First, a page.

STRANGE: We've made it very clear in working with the governor here in Alabama that we're going to do everything we can to make it easy to vote and exercise your most precious right and, for example, even to the extent of providing free voter IDs, delivering to people's houses. So there's really no reason why someone who wants an ID can't get one.

LYDEN: Alabama's Attorney General Luther Strange.

Congress last reauthorized the Voting Rights Act just seven years ago. It noted that minority voter turnout and representation had improved precisely because of the law's success. Indeed, in 2009, Mississippi and Alabama led the nation in the percentage of African-American state legislators. But Congress also noted that the Voting Rights Act was still needed and had been used hundreds of times since 1982 to protect against discrimination.

In his opinion, Chief Justice John Roberts suggested that it's a new era. Our country has changed, he wrote for the majority. But John Lewis says that race is still very much at the forefront.

LEWIS: I think there had been a deliberate and systematic effort on the part of certain forces in our country to take the whole idea of race out of public policy when it come to voting rights, education, transportation. Race is involved in everything that make up America, and we cannot escape it. We have to deal with it face on.

LYDEN: And yet the decision argues that while the South may have had a racist past, the case being made now is that the past is the past. What do you say to that?

LEWIS: We have made changes. We have made a lot of progress. The polls taxes are no longer used. People may not be harassed or intimidated. But there's other devices that have been put forth - ending early voting, voter ID.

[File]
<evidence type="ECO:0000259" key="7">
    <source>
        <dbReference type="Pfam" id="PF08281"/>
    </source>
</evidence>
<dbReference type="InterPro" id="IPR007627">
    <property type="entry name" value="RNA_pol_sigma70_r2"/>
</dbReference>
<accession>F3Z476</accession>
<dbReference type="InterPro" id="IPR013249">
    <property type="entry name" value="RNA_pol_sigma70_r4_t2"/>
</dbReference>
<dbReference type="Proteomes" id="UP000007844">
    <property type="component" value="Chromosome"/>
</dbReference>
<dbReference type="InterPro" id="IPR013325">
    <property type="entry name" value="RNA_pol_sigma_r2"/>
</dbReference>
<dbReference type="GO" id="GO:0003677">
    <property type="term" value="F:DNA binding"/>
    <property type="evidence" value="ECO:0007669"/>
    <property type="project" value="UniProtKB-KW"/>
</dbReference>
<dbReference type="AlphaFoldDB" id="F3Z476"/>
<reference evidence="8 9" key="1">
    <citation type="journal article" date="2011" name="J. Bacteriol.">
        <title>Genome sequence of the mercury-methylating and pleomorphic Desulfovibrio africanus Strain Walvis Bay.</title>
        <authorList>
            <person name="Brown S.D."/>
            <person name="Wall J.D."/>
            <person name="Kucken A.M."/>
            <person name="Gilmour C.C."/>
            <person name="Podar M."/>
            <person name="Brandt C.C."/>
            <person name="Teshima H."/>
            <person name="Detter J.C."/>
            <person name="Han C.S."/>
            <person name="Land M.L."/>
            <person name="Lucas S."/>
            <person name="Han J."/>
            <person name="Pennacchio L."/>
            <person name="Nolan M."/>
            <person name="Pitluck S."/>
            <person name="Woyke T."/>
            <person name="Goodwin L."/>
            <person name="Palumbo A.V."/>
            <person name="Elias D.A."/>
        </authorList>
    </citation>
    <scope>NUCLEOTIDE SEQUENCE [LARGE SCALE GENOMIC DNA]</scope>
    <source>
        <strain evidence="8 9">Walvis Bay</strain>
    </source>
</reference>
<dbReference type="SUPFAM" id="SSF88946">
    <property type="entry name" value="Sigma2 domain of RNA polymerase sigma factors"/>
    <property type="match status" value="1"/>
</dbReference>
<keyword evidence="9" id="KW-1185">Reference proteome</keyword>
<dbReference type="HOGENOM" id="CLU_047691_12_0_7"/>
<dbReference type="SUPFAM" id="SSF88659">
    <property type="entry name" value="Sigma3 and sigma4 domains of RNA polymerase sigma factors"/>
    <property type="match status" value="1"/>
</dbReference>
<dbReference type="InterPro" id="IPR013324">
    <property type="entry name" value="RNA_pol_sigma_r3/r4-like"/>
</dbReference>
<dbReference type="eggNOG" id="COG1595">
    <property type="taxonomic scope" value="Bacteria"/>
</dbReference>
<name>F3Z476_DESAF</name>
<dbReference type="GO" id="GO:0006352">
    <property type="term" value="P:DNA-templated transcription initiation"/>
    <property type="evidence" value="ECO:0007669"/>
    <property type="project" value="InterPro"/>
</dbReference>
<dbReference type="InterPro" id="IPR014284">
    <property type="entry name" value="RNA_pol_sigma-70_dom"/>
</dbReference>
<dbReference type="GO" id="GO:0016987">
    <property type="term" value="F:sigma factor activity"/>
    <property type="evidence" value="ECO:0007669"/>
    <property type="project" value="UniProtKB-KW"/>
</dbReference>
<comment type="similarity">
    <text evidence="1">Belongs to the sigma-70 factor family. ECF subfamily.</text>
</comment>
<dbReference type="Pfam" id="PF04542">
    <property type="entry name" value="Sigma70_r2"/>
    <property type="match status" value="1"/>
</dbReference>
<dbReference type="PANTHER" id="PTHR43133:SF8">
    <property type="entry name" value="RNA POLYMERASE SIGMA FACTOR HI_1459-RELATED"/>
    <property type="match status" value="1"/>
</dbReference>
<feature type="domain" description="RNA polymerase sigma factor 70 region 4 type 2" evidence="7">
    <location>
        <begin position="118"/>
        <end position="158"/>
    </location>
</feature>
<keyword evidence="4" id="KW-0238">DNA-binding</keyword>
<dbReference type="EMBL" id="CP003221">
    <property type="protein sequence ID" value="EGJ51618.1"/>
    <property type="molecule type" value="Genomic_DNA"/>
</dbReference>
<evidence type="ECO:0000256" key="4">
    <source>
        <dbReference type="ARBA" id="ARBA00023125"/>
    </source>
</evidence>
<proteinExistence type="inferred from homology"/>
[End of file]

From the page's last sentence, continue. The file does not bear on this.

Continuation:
LYDEN: And almost as soon as Section 4 was struck down, a handful of states, including Texas, Mississippi and Alabama, did move to enact voter ID laws. You've compared them to a poll tax. They argue that they're protecting the democratic process against fraud. What's wrong with that?

LEWIS: There's been very few cases of fraud in any parts of our country. It is better to open up the political process. We have other means and methods to guard against fraud. It's just another device to make it harder. That's not right. That's not fair.

LYDEN: But what is the right and fair way forward? It's now up to Congress to decide. NPR's Ailsa Chang once again.

CHANG: It's hard to get Congress to do anything. And now we're talking about legislation that affects their jobs. So this will very likely be a very slow process. Senate Democrats feel pretty strongly about restoring Section 4. House Majority Leader Eric Cantor says he wants to ensure voting rights are protected, but what form that desire is going to take is unclear.

Here's how Democratic Senator Dick Durbin described how hopeful he feels right now about the whole thing.

SENATOR DICK DURBIN: I understand the challenge from the Supreme Court, but in this political climate on Capitol Hill, what was once a very popular bipartisan issue is now, I'm afraid, divided on party lines.

LYDEN: But it's likely that it's the voting lines come the next elections that will be the true test of the Supreme Court ruling.

(SOUNDBITE OF MUSIC)

LYDEN: This is NPR News. Transcript provided by NPR, Copyright NPR.